By Evan SparksAccording to Harvard’s Kennedy School, community banks account for more than half of small business loan volume and nearly half of commercial real estate lending. It’s not an exaggeration to say that the health of hometown economies depends on having healthy community banks engaged in robust, properly underwritten small business loans.
Those community banks face many challenges, from growing nonbank competition to a difficult economic environment that drives looser underwriting standards. But their CEOs are building strategies for success that leverage community banks’ unique strengths to maintain their leadership in the small business lending franchise.
While community banks have historically been a dominant player in small business, CEOs report rising and aggressive competition from larger banks and a variety of other lenders.
“There’s a new phenomenon that we’re seeing in our market, and that is that the very largest banks have moved their threshold down,” says Charie Zanck, CEO of the $478 million American Community Bank & Trust in Woodstock, Ill. “They’re starting to enter the community banking space in small business lending and looking at much smaller companies.”
The Farm Credit System is also aggressive. Due to its tax-advantaged status, “there’s no way we can compete on price,” says Susan Black, whose bank—Pinnacle Bank, a $230 million institution in California’s Santa Clara Valley—does robust business with wineries. “If Farm Credit is in the mix, we’re not going to get the deal.”
For Shaun Burke, president and CEO of the $628 million Guaranty Bank in Springfield, Mo., credit unions are the big competitor despite statutory limits on the business lending most CUs can engage it. “They’ll do up to a million dollars,” he says, “and it’s at margins that there’s no way we can accommodate, so we lose some transactions to those guys. But if it’s a big enough relationship, we end up getting them back because they can’t service it the way we do as a community bank.”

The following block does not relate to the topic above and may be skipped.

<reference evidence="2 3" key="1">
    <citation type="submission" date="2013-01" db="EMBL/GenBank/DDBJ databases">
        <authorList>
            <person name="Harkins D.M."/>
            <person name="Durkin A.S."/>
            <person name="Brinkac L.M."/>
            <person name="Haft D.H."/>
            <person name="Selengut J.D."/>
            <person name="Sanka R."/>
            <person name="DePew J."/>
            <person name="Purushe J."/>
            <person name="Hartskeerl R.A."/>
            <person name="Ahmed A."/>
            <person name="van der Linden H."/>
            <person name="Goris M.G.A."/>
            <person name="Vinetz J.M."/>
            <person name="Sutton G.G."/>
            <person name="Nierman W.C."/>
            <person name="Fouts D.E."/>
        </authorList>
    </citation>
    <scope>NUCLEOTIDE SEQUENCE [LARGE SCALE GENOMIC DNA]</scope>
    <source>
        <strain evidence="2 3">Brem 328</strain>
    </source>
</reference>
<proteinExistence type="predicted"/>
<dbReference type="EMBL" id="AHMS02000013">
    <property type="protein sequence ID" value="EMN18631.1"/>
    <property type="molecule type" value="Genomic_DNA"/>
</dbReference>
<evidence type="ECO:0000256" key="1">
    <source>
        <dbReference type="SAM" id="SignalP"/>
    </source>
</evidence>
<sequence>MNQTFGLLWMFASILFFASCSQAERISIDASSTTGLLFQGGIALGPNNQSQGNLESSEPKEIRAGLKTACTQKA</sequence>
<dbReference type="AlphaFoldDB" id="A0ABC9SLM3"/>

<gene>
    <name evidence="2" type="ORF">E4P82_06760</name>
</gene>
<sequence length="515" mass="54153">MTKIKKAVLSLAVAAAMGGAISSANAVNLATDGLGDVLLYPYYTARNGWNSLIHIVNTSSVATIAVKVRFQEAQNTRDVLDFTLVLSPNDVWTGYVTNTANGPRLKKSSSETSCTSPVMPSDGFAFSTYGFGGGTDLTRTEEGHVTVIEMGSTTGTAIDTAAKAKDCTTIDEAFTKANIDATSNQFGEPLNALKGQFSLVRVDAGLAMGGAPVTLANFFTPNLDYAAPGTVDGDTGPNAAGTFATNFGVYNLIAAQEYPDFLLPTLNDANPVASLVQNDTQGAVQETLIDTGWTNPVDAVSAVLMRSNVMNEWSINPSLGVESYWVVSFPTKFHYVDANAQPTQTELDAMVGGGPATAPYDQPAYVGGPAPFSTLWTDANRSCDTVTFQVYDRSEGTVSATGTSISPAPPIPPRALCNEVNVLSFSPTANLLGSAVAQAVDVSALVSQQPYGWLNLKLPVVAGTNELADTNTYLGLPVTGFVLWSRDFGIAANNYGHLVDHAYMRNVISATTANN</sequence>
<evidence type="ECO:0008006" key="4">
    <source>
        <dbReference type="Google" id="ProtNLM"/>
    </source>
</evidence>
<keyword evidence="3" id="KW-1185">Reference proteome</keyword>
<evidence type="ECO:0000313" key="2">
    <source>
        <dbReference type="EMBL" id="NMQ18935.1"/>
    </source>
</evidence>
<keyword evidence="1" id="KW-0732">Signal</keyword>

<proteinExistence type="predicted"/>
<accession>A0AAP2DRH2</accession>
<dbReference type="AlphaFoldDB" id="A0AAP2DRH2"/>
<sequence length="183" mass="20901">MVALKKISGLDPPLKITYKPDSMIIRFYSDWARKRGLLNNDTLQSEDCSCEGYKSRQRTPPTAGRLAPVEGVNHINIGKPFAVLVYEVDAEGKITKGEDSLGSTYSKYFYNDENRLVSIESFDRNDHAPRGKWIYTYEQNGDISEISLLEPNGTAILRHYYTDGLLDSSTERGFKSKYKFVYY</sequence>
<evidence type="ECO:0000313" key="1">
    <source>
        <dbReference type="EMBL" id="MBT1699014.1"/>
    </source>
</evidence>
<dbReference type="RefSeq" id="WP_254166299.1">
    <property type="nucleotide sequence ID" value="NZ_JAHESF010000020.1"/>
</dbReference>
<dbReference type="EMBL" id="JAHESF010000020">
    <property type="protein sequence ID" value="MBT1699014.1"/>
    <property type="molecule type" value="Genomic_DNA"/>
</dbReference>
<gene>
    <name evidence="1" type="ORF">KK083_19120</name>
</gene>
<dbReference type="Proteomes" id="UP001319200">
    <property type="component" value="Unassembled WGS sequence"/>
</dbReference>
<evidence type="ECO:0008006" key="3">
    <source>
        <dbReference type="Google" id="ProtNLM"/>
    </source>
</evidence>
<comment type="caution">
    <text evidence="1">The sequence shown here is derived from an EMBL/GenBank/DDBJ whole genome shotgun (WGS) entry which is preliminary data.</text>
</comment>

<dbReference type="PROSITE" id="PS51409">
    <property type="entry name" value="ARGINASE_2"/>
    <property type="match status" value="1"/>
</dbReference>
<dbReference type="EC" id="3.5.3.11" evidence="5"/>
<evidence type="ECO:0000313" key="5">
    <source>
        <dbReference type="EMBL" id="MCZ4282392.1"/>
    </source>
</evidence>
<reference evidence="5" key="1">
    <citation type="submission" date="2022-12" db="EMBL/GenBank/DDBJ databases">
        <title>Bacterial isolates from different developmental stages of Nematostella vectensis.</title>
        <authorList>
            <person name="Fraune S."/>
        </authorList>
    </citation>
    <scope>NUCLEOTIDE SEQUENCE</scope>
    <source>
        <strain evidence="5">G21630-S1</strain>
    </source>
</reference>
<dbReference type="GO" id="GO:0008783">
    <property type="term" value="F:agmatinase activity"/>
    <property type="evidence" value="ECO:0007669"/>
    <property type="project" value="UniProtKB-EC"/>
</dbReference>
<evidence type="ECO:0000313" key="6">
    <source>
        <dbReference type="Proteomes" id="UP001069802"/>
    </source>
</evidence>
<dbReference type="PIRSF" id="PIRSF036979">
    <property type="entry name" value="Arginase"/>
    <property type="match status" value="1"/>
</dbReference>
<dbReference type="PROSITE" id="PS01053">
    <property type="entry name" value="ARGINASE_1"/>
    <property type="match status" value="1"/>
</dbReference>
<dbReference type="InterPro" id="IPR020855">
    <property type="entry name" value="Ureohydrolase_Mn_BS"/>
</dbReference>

Service is key to winning small business, adds Curtis Davidson, CEO of First National Bank & Trust Co., a $514 million bank in Ardmore, Okla. While the FCS dominates land deals in his rural Oklahoma market, “we can beat them on service there, so that’s one niche that we’ve been able to get for ourselves.” Burke and Davidson’s point is echoed by the recent Small Business Credit Survey released by several Federal Reserve Banks, which revealed that 75 percent of community banks’ small business borrowers are satisfied, versus only 56 percent for credit union business borrowers.
Small Business Administration programs also help community banks serve their customers. Black’s bank uses SBA to make loans to entrepreneurs. “That’s the only way we can look at pro forma income,” she says. “We love SBA. We use it as a complement for our clients, for the services that we offer. All of our relationship managers are trained on SBA.”
Burke agrees. “Once we get the SBA guarantees, it allows us to take a risk that we wouldn’t otherwise take in this environment,” he says. “But also, you could price those loans up if you got the expertise. So as the economy improves, we see that there’s a tremendous opportunity to pick up.”
Community banks’ edge in attracting, retaining qualified lenders
Attracting and retaining talented commercial lenders can be a challenge, CEOs say, but community banks offer some key benefits. Burke has doubled the size of his business lending team over the past 12 years, mostly by drawing from larger banks. “Those banks are pulling most of the decisions away from those local offices, and most of our lenders are competitive,” he explains. “They like to win. They like to have some say in the game. So when you give them the ability to manage a relationship, they really like it and they’re incredibly loyal.” David Morrow also capitalizes on that desire to win, noting that CresCom Bank—a $1.2 billion institution in Charleston, S.C., where he is president and CEO—has picked up commercial lenders from struggling banks along the way.
Davidson’s general approach is to hire from within. “We like to raise our own,” he says. His exception is when the bank expands into new markets. “I don’t think I could go into a new market cold without knowing the lenders,” he says, reflecting on First National’s expansion into Norman, Okla., and Dallas. “So hire somebody that’s familiar to you.” Hiring outside, experienced talent for new markets helps jumpstart relationships.
Community banks can also leverage a collaborative culture to keep lenders engaged. “I always tell our bankers, ‘I don’t have a lot of vertical opportunity, so I will add value to your job horizontally,’” says Zanck. “That’s through exposure, involvement and opportunity to make a difference and be involved in decision-making.”
At Zanck’s bank, with 65 employees, team members work across the three business lines: relationship banking, wealth management and commercial banking. “I think that collaboration serves our clients better because we’re all working together on behalf of that single client.”